For gamers, there is an automatic "game mode", which prevents the software excessively scanning all the game traffic on the network. I have not noticed any bad effects on game slow-down since installing Bitdefender.
For parents, like me, there is an option to use parental controls. I found these to be very good, certainly the equal of Norton Family, which I was using before. I can get a regular report on what my kids have been doing, what sites they most visited, apps they ran, etc. There is also an option to put additional protection on Facebook (provided your child agrees to provide their Facebook ID and password) - this is obviously only going to work for the child who is not intentionally doing stuff they want to hide from you!
Finally, you get an additional application called Safepay. This automatically detects when you visit, for example, your bank website. It then offers to launch the site inside its own special browser, which includes additional encryption, etc. This would be useful for laptop users who want to connect to their bank over public networks, as it should prevent anyone tapping in to your communications.
There is a little delay on starting Windows, and you can see in the Task Manager that this is due to Bitdefender running up, but nothing worse than any other security suite I have used (and better than many).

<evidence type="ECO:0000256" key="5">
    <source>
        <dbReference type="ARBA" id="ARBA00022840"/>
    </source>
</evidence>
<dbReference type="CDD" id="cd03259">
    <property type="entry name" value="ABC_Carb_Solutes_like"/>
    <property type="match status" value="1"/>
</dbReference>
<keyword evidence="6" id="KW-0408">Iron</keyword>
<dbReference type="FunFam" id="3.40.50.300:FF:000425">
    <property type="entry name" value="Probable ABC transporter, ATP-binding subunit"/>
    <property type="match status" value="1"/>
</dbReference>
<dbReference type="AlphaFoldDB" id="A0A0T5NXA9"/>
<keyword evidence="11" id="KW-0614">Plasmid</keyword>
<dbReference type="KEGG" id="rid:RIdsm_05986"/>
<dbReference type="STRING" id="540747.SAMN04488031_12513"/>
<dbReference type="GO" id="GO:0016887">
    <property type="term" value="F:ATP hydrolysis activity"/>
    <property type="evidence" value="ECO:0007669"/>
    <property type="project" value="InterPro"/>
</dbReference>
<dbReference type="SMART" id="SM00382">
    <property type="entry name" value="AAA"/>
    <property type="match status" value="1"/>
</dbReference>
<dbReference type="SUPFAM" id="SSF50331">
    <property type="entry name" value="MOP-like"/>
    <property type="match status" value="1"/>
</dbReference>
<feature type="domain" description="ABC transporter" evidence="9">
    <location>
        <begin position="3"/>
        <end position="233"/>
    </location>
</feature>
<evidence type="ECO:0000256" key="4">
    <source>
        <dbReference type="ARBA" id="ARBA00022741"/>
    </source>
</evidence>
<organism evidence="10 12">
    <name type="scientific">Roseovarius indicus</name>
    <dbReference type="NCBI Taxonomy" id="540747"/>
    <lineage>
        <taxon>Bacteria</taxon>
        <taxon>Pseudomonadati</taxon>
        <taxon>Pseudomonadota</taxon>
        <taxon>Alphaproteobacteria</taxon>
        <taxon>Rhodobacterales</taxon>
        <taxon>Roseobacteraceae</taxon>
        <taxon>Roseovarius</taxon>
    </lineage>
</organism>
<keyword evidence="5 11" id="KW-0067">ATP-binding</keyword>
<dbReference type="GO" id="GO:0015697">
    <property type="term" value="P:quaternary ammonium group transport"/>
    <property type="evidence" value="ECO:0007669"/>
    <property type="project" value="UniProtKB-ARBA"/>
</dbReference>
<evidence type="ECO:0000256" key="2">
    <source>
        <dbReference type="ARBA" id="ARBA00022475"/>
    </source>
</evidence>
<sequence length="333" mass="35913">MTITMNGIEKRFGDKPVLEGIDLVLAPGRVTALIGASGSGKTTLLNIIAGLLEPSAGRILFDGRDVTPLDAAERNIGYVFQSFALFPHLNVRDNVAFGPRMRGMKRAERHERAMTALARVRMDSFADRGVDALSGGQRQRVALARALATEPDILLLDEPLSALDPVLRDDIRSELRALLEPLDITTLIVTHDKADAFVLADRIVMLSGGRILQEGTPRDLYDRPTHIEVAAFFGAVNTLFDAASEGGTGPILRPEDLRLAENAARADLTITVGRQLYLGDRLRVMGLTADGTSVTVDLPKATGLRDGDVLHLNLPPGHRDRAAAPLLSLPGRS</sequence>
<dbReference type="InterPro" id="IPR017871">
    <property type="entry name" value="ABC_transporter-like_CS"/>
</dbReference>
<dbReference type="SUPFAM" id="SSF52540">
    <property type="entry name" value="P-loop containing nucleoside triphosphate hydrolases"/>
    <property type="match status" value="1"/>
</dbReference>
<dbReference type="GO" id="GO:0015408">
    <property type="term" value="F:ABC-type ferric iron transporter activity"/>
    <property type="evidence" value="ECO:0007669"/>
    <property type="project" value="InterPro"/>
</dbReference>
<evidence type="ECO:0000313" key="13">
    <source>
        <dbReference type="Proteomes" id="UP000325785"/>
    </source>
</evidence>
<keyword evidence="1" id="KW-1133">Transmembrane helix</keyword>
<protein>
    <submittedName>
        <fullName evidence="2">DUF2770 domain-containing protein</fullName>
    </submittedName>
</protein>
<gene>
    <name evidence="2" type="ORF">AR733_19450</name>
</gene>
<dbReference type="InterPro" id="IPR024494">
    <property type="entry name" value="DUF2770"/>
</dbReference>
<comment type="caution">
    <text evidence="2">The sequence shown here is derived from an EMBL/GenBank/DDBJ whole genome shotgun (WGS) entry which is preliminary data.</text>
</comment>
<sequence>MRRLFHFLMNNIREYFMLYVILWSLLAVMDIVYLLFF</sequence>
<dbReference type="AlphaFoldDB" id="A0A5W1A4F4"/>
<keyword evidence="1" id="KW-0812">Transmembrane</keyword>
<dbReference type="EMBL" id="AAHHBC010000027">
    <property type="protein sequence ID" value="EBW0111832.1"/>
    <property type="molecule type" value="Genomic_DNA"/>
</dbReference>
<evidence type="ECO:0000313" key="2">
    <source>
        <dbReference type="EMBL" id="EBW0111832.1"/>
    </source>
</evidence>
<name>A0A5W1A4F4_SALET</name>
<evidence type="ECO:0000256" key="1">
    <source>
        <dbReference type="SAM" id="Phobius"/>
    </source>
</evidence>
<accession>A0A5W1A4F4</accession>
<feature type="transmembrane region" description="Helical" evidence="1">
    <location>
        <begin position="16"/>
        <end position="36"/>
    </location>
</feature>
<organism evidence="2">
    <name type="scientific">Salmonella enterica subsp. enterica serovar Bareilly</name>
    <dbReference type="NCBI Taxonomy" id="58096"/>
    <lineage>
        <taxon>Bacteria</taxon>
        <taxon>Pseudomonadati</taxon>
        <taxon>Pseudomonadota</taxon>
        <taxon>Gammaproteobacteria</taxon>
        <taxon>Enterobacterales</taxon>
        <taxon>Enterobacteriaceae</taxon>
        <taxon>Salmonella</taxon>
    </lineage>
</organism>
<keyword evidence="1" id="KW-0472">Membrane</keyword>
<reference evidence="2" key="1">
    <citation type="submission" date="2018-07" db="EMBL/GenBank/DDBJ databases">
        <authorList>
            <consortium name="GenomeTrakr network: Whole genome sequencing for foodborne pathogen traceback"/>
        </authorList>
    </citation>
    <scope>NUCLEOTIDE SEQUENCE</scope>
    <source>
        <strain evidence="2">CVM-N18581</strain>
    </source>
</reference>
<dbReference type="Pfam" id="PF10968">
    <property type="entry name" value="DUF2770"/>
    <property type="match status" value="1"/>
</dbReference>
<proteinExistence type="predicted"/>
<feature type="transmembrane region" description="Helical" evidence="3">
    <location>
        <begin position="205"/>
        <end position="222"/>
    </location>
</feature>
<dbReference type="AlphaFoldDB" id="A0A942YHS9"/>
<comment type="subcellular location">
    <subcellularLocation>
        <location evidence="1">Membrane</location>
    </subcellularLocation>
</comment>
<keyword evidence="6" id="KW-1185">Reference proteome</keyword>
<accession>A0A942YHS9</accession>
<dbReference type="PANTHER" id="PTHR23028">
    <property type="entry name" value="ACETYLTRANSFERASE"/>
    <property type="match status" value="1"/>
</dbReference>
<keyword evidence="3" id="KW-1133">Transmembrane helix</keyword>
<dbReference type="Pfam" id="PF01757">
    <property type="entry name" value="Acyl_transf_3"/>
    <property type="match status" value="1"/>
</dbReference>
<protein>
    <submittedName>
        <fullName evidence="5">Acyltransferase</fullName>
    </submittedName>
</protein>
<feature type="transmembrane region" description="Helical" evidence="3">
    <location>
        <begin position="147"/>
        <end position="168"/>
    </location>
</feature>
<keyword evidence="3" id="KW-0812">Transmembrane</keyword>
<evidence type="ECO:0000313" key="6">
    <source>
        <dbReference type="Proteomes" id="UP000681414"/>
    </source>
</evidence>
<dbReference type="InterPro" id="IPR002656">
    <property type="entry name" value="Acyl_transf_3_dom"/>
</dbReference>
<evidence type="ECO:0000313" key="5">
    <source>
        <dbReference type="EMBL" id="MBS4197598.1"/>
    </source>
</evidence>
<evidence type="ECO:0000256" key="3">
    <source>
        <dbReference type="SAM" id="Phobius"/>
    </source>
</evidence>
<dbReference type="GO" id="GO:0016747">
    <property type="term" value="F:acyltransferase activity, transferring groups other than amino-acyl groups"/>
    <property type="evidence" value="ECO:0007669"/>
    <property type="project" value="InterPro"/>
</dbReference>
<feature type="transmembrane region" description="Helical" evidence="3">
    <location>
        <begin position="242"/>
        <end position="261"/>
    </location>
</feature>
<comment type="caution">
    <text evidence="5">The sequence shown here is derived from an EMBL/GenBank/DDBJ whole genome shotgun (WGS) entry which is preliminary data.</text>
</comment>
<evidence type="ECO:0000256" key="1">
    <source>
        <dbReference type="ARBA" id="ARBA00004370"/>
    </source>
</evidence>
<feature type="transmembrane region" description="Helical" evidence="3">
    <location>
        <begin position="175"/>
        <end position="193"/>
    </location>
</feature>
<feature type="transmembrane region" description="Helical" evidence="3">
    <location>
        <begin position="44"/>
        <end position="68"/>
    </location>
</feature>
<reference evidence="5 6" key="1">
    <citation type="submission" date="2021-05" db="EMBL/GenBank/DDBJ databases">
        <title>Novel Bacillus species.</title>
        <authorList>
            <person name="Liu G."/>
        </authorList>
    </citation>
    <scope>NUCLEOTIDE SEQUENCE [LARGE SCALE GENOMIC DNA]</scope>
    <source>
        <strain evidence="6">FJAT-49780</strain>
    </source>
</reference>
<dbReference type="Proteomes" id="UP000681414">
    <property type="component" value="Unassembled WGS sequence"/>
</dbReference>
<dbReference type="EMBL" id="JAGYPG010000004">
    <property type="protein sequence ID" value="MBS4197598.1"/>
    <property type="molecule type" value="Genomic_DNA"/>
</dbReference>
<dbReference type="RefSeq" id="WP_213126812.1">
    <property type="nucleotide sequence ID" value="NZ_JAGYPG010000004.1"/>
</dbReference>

So, apart from taking one star off for the installation problems, this software gets a big thumbs-up from me. It is particularly good for anyone who wants to take precautions, but who otherwise is not interested and wants to just leave it all to the software. You will definitely be a lot better protected than without, especially if you are on Windows 7 or earlier.
Looking for a cheaper alternative to Norton, I recently gave a trial to Bitdefender.
Although I have no complaint about the performance of Bitdefender in keeping out viruses and other nasties – the program appears to have functioned adequately in this regard - I have decided to return to Norton because of three areas of concern.
Firstly, I found the user interface confusing. This may well be due to my lack of tech knowledge but it hampered my confidence that the program was working (or indeed doing anything at all).
This connects to my second area of concern – the lack of information as to what the program was doing at any given time. A feature of Norton I like is that it tells me everything it is doing, no matter how trivial. As someone with no knowledge I look to be reassured by my anti-virus software. Silence makes me nervous.
The final straw came when the program appeared to be blocking the regular Windows updates. I couldn’t find any confirmation of this but after I removed Bitdefender the updates returned to working as usual.
As I say, I have no reason to think that this program is not a very good anti-virus package. Unfortunately, for those of us who need to know what a program is actually doing it falls short.